Children’s Wisconsin Gets $20 Million Donation
Yabuki Family Foundation’s donation is largest gift in Milwaukee health system’s history.
Children’s Wisconsin plans to have a behavioral health therapist in every pediatrician’s office by the end of 2023 to help diagnose and treat pediatric mental health conditions at the onset of symptoms. This initiative is made possible by the Yabuki Family Foundation‘s $20 million donation, the largest single-gift in the Milwaukee-based health system’s history.
When fully staffed in 2023, the program has the potential to benefit more than a third of the pediatric population in southeastern Wisconsin. More than 175,000 children are seen by Children’s Wisconsin pediatricians during routine checkups or at an urgent care visit, according to the system.
The hospital’s current process includes lengthy waits for referrals and mental health appointments.
“Through our work, we know that the journey to achieving mental and behavioral health often starts in the pediatrician’s office,” said Amy Herbst, vice president of mental and behavioral health at Children’s Wisconsin, said in a statement. “But the existing system of care results in long waits and is often financially out of reach for families.”
The Yabuki Family Foundation was established by Jeff Yabuki, who served as CEO of Wisconsin-based Fiserv from 2005 to 2020. Under Yabuki’s leadership in 2018, Fiserv acquired the naming rights to Fiserv Forum, home of the Milwaukee Bucks.
Yabuki’s brother, Craig Yabuki, died by suicide in 2017, leaving behind a wife and three young children. Jeff said his younger brother’s depression went undiagnosed during childhood, and he wanted to create a meaningful change for children in Wisconsin with the $20 million gift.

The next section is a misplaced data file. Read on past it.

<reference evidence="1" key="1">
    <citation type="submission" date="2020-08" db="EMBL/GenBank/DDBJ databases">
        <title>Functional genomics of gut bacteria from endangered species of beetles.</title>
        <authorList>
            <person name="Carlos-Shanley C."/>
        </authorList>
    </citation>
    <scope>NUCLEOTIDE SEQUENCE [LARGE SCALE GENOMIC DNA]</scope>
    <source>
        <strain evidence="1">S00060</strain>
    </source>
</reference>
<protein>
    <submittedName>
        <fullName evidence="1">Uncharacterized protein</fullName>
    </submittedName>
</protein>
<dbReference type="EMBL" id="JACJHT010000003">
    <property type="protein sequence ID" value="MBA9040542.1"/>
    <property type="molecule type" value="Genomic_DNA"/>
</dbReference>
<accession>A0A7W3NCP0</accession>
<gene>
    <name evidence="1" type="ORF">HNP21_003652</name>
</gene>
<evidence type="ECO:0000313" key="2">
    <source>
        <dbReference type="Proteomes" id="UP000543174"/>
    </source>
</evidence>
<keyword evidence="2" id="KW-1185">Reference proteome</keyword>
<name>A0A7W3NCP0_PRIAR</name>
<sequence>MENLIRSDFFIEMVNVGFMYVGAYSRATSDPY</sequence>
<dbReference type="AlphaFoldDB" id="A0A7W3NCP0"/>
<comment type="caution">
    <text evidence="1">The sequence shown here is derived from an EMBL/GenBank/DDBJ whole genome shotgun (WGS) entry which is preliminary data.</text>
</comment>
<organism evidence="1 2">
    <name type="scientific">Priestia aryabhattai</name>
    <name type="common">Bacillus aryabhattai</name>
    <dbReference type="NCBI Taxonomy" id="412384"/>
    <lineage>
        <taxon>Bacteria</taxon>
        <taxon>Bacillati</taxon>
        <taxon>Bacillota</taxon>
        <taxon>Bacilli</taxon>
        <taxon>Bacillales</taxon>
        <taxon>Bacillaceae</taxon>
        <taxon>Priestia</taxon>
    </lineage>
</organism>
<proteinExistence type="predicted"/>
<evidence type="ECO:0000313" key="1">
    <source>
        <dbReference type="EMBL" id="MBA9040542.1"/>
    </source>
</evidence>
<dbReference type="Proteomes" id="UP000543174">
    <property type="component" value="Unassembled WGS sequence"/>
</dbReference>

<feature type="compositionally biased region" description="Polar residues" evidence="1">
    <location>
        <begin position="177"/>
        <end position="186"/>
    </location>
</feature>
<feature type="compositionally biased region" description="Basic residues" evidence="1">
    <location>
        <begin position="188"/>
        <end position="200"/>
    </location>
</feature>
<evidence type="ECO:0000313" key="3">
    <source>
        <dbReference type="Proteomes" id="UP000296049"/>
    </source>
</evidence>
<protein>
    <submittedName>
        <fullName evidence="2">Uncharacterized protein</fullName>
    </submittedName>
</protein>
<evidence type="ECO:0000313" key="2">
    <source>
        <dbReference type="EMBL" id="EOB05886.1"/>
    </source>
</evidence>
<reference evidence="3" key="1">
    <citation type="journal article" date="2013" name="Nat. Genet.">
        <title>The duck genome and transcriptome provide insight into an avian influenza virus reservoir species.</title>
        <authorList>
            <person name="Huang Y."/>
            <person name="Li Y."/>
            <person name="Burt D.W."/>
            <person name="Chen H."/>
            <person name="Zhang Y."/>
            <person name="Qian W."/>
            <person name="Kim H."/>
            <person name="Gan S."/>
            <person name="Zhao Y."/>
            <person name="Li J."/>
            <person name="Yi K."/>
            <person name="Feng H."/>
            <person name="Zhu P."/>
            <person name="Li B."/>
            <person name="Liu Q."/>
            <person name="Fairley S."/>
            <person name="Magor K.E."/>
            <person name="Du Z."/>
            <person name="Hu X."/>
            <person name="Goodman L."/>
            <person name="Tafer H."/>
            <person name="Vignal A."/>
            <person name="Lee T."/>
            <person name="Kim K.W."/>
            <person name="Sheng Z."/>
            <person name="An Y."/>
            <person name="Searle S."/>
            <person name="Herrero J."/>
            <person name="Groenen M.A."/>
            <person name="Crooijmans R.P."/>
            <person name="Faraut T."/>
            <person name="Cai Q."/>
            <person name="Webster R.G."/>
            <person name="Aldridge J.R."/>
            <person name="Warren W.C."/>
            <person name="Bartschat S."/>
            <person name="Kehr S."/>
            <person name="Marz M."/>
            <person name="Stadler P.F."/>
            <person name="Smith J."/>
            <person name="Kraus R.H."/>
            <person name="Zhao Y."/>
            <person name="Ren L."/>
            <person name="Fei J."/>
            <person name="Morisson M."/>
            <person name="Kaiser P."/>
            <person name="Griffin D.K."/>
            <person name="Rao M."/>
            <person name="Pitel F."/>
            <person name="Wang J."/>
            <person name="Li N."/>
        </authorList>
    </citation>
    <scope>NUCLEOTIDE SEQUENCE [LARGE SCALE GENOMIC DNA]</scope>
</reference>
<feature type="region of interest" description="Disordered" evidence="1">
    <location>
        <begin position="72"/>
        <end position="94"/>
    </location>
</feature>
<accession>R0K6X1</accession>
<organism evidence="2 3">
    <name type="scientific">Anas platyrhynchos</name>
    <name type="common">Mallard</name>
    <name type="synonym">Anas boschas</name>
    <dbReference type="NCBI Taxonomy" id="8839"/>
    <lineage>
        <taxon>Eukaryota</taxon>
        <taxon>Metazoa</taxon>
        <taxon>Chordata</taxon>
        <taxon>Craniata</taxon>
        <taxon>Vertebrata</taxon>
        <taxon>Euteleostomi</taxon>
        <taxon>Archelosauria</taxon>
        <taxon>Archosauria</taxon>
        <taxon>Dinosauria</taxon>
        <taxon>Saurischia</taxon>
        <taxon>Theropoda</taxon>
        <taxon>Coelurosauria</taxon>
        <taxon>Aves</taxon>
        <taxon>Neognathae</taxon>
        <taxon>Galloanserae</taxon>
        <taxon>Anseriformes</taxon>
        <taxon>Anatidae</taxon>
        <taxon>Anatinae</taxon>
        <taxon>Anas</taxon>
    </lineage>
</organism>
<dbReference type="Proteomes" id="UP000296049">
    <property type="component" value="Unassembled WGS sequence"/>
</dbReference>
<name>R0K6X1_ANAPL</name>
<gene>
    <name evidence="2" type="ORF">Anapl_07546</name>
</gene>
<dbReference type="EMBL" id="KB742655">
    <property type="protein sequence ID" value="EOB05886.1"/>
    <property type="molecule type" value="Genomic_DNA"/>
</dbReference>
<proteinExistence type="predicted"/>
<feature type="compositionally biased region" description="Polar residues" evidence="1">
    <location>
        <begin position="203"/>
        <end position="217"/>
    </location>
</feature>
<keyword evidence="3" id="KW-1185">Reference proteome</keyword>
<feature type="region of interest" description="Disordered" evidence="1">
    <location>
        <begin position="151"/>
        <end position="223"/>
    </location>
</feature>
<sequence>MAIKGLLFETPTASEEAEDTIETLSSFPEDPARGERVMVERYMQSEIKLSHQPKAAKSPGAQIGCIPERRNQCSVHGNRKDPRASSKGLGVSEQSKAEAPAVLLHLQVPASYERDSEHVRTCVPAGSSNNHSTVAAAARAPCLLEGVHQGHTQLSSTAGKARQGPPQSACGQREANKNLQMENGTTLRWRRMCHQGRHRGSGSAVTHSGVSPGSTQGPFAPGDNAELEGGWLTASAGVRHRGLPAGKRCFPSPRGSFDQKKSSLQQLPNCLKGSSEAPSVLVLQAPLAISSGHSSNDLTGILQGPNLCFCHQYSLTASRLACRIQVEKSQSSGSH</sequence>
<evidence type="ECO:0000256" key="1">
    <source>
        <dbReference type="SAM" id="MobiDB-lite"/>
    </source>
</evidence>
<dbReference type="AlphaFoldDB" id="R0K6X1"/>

The Yabuki family has designated $5 million as a Change the Checkup Challenge in which every additional gift for this program will be matched dollar-for-dollar.
According to Children’s Wisconsin, more than half of individuals who struggle with mental health conditions in their lifetime start experiencing symptoms before the age of 14, but the average length of time between when symptoms appear and treatment begins is often more than 10 years.
“In Wisconsin, 1 in 5 children is living with a serious mental illness and hospitalization rates for mental health conditions are nearly four times the national average,” Peggy Troy, president and CEO of Children’s Wisconsin, said in a written statement. “Given our size, reach and commitment, Children’s Wisconsin is uniquely positioned to drive better outcomes by permanently changing our primary care model to ensure mental health is prioritized at the same level as physical health.”
Listen to the WPR report here.
Children’s Wisconsin Receives Largest Donation In History To Combat Pediatric Mental Health was originally published by Wisconsin Public Radio.